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Classification Weavers
Religions Om.svg Hinduism
Languages Telugu
Populated States
Population 1,20,00,000[1] (estimated)
Subdivisions Based on Sampradaya

Based on type of cloth weaved
Related groups
Status OBC

Padmashali (also spelt as Padmasali) (Telugu: పద్మశాలి) is a Telugu-speaking Hindu artisan caste predominantly residing in the Indian states of Andhra Pradesh, Telangana, Karnataka and Tamil Nadu and were at associated with the Satavahana empire in olden days. The caste is traditionally occupied in weaving and textile businesses[1] and is identified by different names in various regions throughout India.


There are two interpretations for the origin of the word "Padmashali" and its group, one from the Vaishnava group and the other from the Shaiva group. Some believe it is derived from the Sanskrit word Shali meaning "silk cloth".[4] However, linguistic construction of Dravidian languages traces its root to the Proto-South-Dravidian word saal. In Tulu, Saalye or Taalye means "spider". Also, saaleedu means spider in Telugu. Probably, symbolising the weaving activity with the spider's web, this word was coined for weavers.[4]

The word Padmashali has a very deep meaning in Hindu mythology. The Vaishnava group interprets that the word Padmashali is a combination of two words, viz., padma and shali. The word Padma is "Sahasradala Padma", meaning the highest order of human intelligence. The word Shali in Sanskrit is "beholder". Thus Padmashali literally means "beholder of Sahasrara". In physical term it means intelligence. Another mythological story relates to Padmavathi, the wife of Lord Srinivasa. It is believed that Padmavathi of Mangapuram of Tirupati declared that she was the daughter of Padmashali. Hence the name Padmashali. There exists written evidence in Tirupati to support the statement of Padmavathi as the daughter of Padmashali. Padma also refers to lotus. The lotus also refers to the intelligence or awakening of "Sahasrara".[4]

The Shaiva group has a different interpretation to account for their origin. It is said that in order to clothe the nakedness of people in the world, Lord Shiva commissioned Markandeya to perform a sacrifice. One Bhavana Rishi came out of the holy fire, holding a lotus (Padma) in his hand. He married two wives Prasannavati and Bhadravati, daughters of Lord Surya and had a hundred and one sons, who all took to weaving cloth out of the fiber of the lotus flower and became the progenitors of the one hundred and one Gotras of this caste.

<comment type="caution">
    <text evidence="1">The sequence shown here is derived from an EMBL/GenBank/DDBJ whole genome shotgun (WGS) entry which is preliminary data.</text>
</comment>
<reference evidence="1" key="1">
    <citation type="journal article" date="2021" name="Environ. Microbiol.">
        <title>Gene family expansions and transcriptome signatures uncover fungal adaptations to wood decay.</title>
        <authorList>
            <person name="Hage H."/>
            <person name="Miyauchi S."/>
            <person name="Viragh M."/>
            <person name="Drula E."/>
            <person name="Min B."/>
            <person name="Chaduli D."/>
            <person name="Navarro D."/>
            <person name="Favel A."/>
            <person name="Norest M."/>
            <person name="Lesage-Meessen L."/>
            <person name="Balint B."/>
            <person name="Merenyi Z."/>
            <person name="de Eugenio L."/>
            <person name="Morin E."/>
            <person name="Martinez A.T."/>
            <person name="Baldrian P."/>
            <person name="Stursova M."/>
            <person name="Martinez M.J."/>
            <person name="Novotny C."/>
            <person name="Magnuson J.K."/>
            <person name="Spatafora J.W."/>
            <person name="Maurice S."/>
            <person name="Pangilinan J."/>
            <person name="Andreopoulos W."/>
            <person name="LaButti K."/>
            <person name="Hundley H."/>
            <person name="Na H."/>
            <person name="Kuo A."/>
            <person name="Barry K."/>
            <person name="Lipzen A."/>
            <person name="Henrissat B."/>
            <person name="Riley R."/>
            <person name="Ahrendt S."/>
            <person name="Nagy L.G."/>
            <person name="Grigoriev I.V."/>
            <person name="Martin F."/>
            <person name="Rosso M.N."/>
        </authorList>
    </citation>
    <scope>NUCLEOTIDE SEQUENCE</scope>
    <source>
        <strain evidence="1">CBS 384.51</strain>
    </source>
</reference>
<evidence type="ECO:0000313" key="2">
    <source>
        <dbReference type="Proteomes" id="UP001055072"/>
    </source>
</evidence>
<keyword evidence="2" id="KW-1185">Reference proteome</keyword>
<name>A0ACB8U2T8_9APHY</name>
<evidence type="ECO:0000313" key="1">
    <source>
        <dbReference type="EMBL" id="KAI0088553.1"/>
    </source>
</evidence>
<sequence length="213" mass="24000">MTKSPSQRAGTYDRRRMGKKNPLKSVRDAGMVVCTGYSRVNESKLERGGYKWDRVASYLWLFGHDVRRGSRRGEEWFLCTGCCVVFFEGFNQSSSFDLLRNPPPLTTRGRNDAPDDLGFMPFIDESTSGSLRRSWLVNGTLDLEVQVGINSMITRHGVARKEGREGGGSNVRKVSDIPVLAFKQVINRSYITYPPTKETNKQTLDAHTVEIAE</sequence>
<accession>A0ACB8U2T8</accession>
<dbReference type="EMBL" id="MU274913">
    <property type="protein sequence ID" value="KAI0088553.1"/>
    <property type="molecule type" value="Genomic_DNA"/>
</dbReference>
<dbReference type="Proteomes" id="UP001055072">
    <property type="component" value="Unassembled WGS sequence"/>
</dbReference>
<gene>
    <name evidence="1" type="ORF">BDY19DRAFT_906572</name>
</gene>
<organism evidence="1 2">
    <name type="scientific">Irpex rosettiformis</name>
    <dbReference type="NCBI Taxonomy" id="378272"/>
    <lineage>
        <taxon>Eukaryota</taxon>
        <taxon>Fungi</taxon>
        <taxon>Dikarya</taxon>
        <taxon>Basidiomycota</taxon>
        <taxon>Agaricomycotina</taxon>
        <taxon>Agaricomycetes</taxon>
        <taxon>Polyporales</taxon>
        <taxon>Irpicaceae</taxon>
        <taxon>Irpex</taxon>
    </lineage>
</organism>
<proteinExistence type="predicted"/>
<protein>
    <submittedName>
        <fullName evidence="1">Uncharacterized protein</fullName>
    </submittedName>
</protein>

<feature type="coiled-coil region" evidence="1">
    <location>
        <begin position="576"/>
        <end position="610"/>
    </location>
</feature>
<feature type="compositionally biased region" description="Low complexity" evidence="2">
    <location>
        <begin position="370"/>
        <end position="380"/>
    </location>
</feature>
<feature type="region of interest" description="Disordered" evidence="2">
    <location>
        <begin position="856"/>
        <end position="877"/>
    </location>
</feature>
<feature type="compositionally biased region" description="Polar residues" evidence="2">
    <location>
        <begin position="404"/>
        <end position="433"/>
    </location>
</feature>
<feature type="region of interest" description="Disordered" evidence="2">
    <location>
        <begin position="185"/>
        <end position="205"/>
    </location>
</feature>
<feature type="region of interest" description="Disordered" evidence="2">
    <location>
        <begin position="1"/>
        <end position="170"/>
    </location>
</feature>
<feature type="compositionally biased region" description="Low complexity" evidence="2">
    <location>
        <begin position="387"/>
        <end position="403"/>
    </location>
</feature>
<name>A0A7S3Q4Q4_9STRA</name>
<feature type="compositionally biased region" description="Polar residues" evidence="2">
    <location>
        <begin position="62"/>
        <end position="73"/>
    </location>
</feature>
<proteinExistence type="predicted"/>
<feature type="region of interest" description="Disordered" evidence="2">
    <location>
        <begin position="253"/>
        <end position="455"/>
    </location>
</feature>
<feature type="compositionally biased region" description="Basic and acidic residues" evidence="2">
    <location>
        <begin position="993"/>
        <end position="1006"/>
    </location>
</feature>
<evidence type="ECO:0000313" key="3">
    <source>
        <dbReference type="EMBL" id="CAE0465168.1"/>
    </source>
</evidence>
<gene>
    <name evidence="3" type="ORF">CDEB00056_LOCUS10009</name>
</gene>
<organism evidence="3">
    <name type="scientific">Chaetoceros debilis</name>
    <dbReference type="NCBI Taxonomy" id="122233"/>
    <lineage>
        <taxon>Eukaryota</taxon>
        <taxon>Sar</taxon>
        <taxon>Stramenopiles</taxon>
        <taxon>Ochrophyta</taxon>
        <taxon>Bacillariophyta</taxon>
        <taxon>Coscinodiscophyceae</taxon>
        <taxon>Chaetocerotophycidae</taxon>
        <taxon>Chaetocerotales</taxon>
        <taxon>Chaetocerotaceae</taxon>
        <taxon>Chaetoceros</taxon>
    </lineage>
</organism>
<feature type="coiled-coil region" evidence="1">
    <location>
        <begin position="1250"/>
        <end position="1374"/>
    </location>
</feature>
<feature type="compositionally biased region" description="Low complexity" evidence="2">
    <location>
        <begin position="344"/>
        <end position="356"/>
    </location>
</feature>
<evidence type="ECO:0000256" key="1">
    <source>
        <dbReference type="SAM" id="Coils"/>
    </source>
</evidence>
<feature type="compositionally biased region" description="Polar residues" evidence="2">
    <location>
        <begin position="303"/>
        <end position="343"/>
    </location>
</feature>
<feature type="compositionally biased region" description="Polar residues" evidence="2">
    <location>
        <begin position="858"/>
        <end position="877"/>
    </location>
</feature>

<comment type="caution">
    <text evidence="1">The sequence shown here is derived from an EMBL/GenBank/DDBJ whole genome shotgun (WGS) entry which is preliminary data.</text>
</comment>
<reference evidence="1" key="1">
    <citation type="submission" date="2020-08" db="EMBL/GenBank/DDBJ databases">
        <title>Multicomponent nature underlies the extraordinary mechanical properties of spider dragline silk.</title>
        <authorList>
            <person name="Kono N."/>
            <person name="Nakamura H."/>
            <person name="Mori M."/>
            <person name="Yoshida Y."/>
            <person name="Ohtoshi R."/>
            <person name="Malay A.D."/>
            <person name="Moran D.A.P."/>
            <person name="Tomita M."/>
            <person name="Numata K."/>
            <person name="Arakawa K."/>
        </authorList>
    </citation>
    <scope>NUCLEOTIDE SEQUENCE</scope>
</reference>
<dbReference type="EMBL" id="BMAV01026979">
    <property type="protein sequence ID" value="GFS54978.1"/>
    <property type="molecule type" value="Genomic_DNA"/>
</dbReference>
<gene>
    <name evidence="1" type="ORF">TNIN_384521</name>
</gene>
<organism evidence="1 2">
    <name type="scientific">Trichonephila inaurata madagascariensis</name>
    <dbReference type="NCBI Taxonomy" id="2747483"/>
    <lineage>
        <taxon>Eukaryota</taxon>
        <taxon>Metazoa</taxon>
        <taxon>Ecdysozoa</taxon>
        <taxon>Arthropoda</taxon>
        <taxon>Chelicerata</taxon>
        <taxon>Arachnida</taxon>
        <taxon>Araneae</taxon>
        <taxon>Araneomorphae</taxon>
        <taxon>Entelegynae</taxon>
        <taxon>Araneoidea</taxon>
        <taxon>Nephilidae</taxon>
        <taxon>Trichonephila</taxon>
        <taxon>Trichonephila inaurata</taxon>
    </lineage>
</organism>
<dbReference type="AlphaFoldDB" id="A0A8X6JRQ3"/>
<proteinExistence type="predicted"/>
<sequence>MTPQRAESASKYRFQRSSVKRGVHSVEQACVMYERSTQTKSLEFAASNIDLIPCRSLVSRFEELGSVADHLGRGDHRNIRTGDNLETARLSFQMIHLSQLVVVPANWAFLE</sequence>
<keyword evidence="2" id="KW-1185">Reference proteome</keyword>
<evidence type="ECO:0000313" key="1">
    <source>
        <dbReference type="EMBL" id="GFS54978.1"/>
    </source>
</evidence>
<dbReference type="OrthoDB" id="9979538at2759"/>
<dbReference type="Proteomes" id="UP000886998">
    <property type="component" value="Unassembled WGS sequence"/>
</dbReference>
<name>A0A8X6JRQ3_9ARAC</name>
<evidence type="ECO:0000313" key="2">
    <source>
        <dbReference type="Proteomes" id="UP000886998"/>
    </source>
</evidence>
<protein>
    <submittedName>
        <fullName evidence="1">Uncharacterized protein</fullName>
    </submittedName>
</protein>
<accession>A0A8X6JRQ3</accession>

The Padmashali community profess to have been following all the religious rites prescribed for Brahmins till the beginning of Kali Yuga. One of the members of their caste named Padmasaka declined to reveal the virtues of a miraculous gem which Lord Brahma had given to their caste to Lord Ganesha who sought to learn the secret which they had been enjoined to keep, and who on his wish not being gratified cursed them to fall from their high status. It is said however that one Parabrahmamurti born in Srirama Agrahara pleased Lord Ganesha by his tapas, who relaxed the curse, so that after 5000 years of Kali Yuga, they should regain their Brahminical status. This Parabrahmamurti, otherwise known as Padmabavacharya, it is said redistributed the caste into 101 gotras arranged in eight groups and established four Mathas with gurus for them.[4] However, as a result of the curse, and also because their occupation was related to manufacture and trade, the Padmashalis were never accepted as Brahmins and instead were considered by some as Vaishyas[4] and by others as even Shudras.[5]

All Padmashalis are reported to have originated from the Satavahana Empire.[4] It is said that the Padmashalis and another weaver caste, the Devangas, were originally one single caste in ancient times, following Vaishnavism.[2] The Devangas later split from this single caste owing to differences in faith; these members were influenced by Shaivism and Lingayatism and accepted Goddess Chamundeswari, the fierce form of Goddess Durga as their kuladevi,[2][4] while the remaining members i.e. the Padmashalis, continued to adhere to Vaishnavism.[2][4]

The Padmashalis eventually specialised in weaving clothes of all varieties.[2] They also made cloth from cotton and animate yarn (silk). Caste communities involved in the leather and wool-based household industries - which perhaps have an older history than cloth weaving - have developed an integrated process of production of raw material and its conversation into commodities. But unlike them, the Padmashalis developed exclusively cloth-weaving skills. They produced cloth as a marketable commodity, without having any organic links or skills in the production of the raw material. The Padmashali men had no expertise in ploughing and their women lacked seeding and crop-cutting skills. Thus their skill structure, over a period of time, became one-dimensional. By the time the British arrived, the Padmashalis were producing huge quantities of cloth and controlled a leading cottage industry in India.[4]